It was a number of years ago now, but I remember the day very well: we’d been camping here in New Hampshire, and it’d been a good day. We’d driven across the Kancamagus Highway through the White Mountains, had hiked a trail along the great granite walls of the Flume Gorge and across the Sentinel Pine Footbridge that stretches across a 140-foot deep pool. And now, as the sun was just beginning to dip behind the mountains to our west, we’d decided to head up the road a little farther, so to give our kids a quick look at the “Old Man of the Mountain,” that venerable (and, at the time, the still intact) natural wonder that remains the symbol of New Hampshire itself.
Which was great, but I have to confess that at this point, the day’s activity was beginning to wear on me – my feet were tired, I was getting hungry, the kids’ enthusiasm had long sense begun to wane and thus their discomfort level was on the rise, and I could feel myself on the verge of some late-day grumpiness! What I wanted most at that moment was to be back home at our campsite sitting in front of a fire! But, hey, this was New Hampshire, and these were the White Mountains, after all, so we had to see the Old Man of the Mountain (which, now in retrospect, seems that much more important)! But I was tired – so I’m hoofing it down the pathway only so we can get this over with and get back to the car!
But then, as I’m walking, I look up – and that’s when it hits me. Suddenly, I realize where I am – I’m standing at the base of Franconia Notch, with these waves of mountains looming upward on either side of me; above me I can quite literally see where the land has met the sky. I mean, here I am at a place that poets might call “a bridge between heaven and earth,” the very inspiration for the Psalmist’s prayer that’s printed above. Amazing – all this incredible grandeur surrounding me (I’d been touring natural wonders all day!), and yet I’d been so fixated on what I needed to do to get past it that I wasn’t even looking!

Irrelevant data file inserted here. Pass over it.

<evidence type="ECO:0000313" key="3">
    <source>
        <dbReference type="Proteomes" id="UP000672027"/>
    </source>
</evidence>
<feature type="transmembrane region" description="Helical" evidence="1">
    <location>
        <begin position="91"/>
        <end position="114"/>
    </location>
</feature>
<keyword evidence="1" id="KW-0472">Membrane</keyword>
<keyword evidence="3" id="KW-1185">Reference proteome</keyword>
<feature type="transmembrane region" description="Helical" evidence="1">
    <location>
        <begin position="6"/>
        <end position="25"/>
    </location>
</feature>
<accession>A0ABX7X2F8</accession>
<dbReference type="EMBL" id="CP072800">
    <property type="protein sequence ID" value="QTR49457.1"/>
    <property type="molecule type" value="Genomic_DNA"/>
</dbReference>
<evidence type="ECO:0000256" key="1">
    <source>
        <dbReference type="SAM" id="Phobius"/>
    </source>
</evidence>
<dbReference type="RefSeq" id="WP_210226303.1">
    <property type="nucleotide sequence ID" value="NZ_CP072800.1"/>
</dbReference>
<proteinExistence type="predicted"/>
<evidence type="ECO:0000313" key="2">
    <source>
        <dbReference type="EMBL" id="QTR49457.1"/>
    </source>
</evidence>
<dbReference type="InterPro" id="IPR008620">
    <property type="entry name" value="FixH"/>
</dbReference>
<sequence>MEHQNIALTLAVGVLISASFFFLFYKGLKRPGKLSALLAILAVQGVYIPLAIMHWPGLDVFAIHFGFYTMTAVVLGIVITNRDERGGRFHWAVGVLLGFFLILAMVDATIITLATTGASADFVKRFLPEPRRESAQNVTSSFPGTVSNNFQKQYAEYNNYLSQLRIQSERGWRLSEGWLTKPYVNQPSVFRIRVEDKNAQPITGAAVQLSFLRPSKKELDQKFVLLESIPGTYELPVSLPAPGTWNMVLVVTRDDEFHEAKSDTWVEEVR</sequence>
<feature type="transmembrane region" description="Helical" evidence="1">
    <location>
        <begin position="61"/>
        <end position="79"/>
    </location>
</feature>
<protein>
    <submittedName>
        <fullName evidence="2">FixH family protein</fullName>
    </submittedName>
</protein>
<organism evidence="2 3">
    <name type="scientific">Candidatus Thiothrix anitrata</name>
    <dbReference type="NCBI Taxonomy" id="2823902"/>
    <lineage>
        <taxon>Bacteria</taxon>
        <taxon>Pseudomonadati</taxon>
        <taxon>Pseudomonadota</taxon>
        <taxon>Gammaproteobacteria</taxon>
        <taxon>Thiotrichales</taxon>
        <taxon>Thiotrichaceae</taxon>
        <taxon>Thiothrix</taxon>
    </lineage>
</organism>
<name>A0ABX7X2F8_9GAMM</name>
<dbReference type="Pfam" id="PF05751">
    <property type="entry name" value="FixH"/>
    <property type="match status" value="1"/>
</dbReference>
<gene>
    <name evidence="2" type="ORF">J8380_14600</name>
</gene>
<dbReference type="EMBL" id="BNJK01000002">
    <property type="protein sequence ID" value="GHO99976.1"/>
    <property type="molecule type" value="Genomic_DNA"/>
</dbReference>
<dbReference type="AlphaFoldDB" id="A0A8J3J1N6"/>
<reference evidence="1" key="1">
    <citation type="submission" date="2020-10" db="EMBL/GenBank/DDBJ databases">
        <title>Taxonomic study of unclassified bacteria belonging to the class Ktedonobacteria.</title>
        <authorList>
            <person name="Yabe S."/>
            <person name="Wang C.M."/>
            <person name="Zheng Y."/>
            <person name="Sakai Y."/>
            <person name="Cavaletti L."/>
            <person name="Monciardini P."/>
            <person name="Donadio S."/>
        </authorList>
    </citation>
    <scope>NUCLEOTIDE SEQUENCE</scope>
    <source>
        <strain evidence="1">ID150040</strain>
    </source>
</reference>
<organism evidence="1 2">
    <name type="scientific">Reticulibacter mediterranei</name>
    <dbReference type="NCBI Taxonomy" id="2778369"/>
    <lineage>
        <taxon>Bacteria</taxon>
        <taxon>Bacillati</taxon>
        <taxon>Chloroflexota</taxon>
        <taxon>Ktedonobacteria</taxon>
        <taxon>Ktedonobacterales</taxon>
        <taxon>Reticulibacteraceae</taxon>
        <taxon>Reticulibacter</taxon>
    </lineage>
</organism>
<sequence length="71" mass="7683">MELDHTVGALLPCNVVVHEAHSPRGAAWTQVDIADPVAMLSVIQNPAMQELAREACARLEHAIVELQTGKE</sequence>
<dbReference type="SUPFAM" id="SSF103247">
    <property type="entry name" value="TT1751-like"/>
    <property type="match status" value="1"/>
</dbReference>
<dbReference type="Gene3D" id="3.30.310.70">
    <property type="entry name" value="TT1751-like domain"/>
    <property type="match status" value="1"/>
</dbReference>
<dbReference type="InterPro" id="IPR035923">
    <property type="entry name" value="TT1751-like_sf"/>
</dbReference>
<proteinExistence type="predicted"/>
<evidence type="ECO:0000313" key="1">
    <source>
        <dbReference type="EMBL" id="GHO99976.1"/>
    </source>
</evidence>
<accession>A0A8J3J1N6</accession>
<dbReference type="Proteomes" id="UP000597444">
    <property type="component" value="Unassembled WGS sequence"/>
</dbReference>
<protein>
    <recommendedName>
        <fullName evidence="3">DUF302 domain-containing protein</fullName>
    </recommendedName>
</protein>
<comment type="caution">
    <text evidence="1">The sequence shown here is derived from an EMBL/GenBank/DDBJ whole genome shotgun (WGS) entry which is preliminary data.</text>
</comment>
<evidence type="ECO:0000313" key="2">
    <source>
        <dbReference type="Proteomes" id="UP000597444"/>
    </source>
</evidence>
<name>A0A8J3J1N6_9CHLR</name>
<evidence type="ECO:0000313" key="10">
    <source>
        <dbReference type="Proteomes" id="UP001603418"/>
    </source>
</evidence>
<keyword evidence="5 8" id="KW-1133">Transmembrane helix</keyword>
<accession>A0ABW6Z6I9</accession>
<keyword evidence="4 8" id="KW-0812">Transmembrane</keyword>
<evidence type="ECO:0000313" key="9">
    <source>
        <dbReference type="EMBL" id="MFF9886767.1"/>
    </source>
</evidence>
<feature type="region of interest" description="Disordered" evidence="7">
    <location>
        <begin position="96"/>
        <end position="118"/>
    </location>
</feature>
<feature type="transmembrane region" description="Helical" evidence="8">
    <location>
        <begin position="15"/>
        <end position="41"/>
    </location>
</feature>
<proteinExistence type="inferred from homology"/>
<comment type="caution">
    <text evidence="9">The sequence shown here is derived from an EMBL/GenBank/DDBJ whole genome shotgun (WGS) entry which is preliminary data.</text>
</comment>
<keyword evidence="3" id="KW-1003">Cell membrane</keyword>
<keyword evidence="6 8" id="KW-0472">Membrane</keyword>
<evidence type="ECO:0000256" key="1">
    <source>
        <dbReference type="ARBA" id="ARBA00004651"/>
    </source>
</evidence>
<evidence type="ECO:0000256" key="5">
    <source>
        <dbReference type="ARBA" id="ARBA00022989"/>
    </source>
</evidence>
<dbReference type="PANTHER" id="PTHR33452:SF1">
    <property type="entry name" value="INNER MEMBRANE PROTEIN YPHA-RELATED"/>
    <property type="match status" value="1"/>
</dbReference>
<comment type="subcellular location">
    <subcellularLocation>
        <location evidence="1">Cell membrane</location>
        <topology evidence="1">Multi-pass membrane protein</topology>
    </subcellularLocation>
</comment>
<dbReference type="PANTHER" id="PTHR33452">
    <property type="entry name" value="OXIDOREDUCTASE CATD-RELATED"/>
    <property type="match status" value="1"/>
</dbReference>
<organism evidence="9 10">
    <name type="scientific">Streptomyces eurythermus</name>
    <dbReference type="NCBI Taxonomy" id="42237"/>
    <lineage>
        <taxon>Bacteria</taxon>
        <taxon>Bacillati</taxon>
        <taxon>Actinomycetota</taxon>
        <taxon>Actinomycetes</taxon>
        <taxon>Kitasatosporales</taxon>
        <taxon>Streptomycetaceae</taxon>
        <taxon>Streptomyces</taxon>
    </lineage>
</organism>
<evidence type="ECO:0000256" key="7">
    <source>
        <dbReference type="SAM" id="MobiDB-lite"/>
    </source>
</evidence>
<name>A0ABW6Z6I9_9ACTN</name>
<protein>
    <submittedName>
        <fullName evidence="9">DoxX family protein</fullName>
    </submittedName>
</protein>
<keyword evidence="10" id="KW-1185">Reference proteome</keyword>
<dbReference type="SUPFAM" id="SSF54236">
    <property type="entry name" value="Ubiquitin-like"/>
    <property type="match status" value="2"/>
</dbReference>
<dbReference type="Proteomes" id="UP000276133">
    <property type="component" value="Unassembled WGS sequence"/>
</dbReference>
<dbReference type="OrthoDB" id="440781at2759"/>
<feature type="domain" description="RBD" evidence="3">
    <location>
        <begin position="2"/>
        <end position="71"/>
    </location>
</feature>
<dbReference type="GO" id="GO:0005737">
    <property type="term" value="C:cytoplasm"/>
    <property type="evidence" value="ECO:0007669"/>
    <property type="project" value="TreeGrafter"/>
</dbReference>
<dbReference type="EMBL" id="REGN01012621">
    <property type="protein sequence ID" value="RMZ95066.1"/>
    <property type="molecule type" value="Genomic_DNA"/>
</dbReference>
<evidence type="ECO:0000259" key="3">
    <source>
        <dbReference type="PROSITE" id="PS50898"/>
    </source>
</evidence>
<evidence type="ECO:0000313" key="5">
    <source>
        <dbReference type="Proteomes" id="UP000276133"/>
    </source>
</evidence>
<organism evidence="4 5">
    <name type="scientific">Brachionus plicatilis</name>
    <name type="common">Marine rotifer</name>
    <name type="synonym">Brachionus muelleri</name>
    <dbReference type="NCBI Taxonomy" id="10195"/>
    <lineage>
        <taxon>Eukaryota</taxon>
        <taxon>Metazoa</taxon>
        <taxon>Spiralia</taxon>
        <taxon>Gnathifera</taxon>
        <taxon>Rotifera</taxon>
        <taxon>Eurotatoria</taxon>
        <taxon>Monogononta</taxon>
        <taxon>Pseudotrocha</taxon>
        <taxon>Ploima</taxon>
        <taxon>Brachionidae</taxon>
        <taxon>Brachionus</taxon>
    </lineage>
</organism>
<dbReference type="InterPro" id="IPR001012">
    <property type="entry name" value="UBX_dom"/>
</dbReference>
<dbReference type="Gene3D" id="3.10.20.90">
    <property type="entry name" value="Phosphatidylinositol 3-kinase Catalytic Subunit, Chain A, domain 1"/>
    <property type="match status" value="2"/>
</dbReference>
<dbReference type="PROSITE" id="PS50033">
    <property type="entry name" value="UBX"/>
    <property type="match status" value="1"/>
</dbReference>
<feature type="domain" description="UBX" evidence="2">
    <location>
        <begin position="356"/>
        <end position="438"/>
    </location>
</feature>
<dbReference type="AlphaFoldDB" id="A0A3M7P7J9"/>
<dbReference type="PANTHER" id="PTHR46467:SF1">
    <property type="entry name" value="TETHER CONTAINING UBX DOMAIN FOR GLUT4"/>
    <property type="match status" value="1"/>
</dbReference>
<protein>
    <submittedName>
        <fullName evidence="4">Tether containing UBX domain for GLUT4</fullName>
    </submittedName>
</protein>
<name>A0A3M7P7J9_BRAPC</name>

So I get to the lookout place and sit down. I marveled at the mountains laid out before me; I watched trout jumping in the pond that’s there; I paid more attention to that Old Man in the Mountain than I ever had before – I even read the poem that’s posted there (from Daniel Webster, I think) that speaks of how the Old Man was a sign that God hung in creation to let everyone know that God creates humanity here! And you know what? Suddenly I wasn’t feeling quite so tired, or hungry, or grumpy any more – I’d seen “the forest for the trees,” so to speak. I’d seen creation, alright, but now I was aware of the presence of the Creator.
Don’t misunderstand – I don’t tell you about this to suggest that from that moment on, I’ve never again rushed past some beautiful countryside without a passing glance, because the truth is that in my rush to get from here to there I often have, and no doubt will again. For that matter, there will also be times, regrettably, amidst the busy chaos that all too often seeks to rule my life, I’ll miss moments of divine insight and power that’s right there before me. I have to confess that my instances of spiritual blindness far outnumber the flashes of awareness; like most of us, I suspect, I often get so bombarded with all the stuff of daily living, what’s been called “the psychic overload” of modern life that I’m very apt to miss what’s truly important. While we might chalk this up to human nature, or blame the changing influence of society and culture, it’s still sad. Martin Luther once defined sin as “the heart all curved in on itself,” suggesting the image of our curling up into a protective ball with an outer shell, impervious to what comes at us from the outside world – so that nothing, including God’s presence and love, can get in. If it’s true that in the course of life and living we tend to shut out the places and experiences where God might dwell, then it would also seem that sin is not so far away from us as we might have thought. For not to receive or to fail to acknowledge God’s presence is just one small step from ignoring God altogether.
It’s good, every once in a while, for each of us to run headlong into a mountain; to get lost in a forest full of trees, and listen for a voice that might just shake us out of our numbing complacency. Every so often you and I need something real, something physical, something big that’ll rock our world and make us pay attention to God for a change. After all, paying attention is the key, isn’t it? God indeed dwells in every moment of our lives and living – in our joy and our sadness, in tears and laughter, in the events that are powerfully significant and those that seem incredibly mundane. In all things God is there to guide us, to love us, to give us everything we never realized we ever needed; it would be a shame for us not to notice!
With the beginning of June, the summer of 2012 now begins in earnest. And amongst my prayers these days is one that no matter where we happen to find ourselves as these next few weeks unfold, we keep our eyes and our hearts open, so not to “miss the forest for the trees,” and pay attention – for by the power of God’s Spirit in and through our lives, even now we are being given gifts beyond measure!
c. 2012 Rev. Michael W. Lowry